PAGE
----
Data warehousing update

Philip Howard

Written By:
Published: 28th February, 2008
Content Copyright © 2008 Bloor. All Rights Reserved.

This being the week of the Data Warehousing Institute (TDWI) annual bash in Las Vegas there have been, funnily enough, a rash of announcements from data warehouse vendors, including new releases from Vertica (2.0) and Greenplum (3.0), Kognitio's opening of a US-based operation and new Teradata-based capabilities from DATAllegro. More of all of these in a moment.

One other thing to catch my attention was a new market leading TPC-H benchmark from EXASOL for 100Gb data warehouses. 100Gb! A little small but further research indicates that the company, which is German, also holds the record at 1,000Gb, beating the previous record held by ParAccel (which had also held the 100Gb record). EXASolution (the product) is a cluster-based, shared nothing data warehousing product running on a version of Linux that has been extended by EXASOL. It makes extensive use of in-memory processing and compression and in its technical details (I have not had a briefing with the company yet) EXASOL refers to its data storage as "automatic (vertical, element-wise in memory access)" and compression as using "special in-memory algorithms". This suggests, though it is not clear, that the company is using columns, at least in-memory. If this is the case then it would increase the number of column-based vendors to nine.

As far as the main announcements are concerned, Kognitio's move into the States comes with all the usual caveats about taking technology from here to over there: success is always dependent as much or more on marketing as it is on technical excellence but the company has made some headway in the UK so it will be interesting to see if it can maintain momentum in the States.

Vertica and Greenplum, on the other hand, are both gathering customers with the former claiming around 20 to date and Greenplum twice that number though, in the case of Greenplum, some of these are quite small, though some of them are also quite large. In both cases, perhaps the most interesting aspect of their performance is that achieved through partners. While both companies partner with various hardware suppliers, each has a special relationship with one vendor: HP in the case of Vertica and Sun (on Thumper) for Greenplum. The figures here are impressive: almost one third of Vertica sales have been through HP resellers while half of all sales (and two-thirds of revenues) of Greenplum are based on Thumper platforms. Conversely, Greenplum is the biggest driver of Thumper sales. Responding to a recent article on another subject, a respondent asked when Oracle was going to buy Netezza—perhaps more pertinent would be: when (if?) is Sun going to buy Greenplum?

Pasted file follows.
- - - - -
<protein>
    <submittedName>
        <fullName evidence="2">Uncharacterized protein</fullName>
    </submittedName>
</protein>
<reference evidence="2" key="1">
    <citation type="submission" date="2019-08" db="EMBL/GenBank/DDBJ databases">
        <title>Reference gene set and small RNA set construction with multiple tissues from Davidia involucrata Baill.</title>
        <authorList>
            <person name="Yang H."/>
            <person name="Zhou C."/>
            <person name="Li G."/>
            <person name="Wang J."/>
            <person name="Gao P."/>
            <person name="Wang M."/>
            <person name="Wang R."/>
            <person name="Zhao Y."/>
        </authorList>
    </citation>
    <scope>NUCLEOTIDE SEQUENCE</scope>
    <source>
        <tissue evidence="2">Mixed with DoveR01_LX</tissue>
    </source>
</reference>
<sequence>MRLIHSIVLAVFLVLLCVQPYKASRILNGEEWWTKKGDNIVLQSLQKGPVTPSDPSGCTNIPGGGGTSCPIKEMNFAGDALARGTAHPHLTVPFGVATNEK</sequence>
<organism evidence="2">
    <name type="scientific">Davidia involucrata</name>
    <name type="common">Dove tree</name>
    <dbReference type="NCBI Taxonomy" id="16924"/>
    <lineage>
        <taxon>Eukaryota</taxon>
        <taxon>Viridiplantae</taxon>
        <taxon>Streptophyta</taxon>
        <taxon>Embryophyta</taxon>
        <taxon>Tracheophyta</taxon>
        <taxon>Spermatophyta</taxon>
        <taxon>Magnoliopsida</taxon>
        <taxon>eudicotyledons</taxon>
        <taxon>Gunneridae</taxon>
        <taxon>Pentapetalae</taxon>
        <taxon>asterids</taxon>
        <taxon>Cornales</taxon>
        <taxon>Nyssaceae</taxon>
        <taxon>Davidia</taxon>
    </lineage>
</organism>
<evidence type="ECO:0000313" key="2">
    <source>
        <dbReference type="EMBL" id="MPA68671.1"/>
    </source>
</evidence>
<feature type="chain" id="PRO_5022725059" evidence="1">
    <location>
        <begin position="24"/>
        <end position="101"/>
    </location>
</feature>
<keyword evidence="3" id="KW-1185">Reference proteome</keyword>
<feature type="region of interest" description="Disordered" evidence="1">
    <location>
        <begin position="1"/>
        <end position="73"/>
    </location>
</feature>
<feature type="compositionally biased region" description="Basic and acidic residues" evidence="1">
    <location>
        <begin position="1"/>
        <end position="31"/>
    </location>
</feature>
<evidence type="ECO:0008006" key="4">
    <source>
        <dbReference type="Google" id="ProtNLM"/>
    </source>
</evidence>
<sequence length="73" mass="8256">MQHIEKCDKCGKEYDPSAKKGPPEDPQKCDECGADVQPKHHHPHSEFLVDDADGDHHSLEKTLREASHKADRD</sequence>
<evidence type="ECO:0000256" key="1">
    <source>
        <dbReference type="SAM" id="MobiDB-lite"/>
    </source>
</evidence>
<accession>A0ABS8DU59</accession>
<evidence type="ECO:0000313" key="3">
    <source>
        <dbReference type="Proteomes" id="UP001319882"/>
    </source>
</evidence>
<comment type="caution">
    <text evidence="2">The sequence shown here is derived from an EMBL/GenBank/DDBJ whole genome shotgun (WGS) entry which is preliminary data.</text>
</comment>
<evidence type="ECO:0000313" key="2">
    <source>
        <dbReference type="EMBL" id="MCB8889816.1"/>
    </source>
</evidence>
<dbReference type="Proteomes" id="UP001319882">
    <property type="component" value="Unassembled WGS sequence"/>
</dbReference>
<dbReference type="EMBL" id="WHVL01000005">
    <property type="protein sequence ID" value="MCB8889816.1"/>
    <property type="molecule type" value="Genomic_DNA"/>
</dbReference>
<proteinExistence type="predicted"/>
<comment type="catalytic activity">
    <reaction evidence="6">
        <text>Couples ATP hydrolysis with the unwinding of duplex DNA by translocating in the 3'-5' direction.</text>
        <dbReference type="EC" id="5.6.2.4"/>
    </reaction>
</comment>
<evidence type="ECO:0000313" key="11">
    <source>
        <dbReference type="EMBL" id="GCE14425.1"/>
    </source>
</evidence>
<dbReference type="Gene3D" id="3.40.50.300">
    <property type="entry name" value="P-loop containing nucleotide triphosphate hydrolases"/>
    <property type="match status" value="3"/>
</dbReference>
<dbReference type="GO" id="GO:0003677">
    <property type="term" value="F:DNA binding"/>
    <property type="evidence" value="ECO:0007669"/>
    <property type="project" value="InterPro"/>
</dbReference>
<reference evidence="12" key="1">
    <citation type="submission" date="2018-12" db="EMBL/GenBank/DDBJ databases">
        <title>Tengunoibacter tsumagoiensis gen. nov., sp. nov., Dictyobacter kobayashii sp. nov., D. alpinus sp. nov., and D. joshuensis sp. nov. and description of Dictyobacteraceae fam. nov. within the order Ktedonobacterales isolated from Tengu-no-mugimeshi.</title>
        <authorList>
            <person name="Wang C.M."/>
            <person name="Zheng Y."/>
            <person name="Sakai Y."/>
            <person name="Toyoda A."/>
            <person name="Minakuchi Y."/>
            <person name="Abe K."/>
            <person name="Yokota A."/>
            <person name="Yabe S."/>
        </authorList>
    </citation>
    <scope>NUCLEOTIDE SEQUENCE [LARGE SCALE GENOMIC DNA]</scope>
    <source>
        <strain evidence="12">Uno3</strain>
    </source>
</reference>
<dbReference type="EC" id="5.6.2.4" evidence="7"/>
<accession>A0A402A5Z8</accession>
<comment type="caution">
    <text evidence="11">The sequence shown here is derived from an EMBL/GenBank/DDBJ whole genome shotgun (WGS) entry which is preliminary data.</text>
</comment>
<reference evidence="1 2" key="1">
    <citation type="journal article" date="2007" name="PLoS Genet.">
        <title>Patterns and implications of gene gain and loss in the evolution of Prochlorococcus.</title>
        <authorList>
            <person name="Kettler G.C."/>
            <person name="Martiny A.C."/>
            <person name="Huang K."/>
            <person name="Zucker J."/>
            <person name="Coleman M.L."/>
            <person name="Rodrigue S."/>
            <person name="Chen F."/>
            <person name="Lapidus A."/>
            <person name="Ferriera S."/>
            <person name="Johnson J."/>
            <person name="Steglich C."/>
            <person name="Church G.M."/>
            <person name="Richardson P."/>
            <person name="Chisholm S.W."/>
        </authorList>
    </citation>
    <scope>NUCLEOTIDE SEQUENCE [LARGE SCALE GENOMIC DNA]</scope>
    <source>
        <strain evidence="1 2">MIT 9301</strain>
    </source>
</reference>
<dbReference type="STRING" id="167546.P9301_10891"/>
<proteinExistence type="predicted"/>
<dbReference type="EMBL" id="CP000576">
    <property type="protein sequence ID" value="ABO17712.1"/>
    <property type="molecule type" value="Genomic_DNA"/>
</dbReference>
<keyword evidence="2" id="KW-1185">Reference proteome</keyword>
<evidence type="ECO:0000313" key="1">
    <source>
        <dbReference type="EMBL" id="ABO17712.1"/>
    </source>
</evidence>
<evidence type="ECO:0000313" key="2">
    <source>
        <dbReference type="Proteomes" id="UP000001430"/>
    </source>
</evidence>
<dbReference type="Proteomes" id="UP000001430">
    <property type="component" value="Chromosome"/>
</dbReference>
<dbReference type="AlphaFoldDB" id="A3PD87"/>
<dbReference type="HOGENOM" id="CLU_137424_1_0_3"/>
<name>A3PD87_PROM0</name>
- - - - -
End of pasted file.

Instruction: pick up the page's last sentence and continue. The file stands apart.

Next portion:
DATAllegro has made a couple of announcements. First, last week it announced a partnership and OEM deal with Coffing Data Warehouse, which has hitherto been a company dedicated to Teradata environments, which will provide migration assistance to anyone migrating from Teradata to DATAllegro. The company's Nexus query tool will also ship with every instance of DATAllegro in future. Following that, this week DATAllegro announced a set of utilities that it is providing specifically to assist in the process of migrating away from Teradata. All of which should make it pretty clear where DATAllegro thinks its target market is.

Finally, not everybody times their release schedule to coincide with TDWI. For example, Calpont has not announced its CNX product here despite the fact that it is scheduled for release this quarter. Conversely, SAND announced SAND/DNA Analytics 5.1 around a month ago. This is interesting because it supports federated queries across multiple instances of SAND databases, thereby supporting a measure of scalability that was not previously possible.

All in all: interesting times. But, like the Chinese proverb implies, it doesn't make life easier for users—while there are certainly lots of opportunities for doing things that you couldn't afford to do before, more choices from more vendors makes product selection more difficult.

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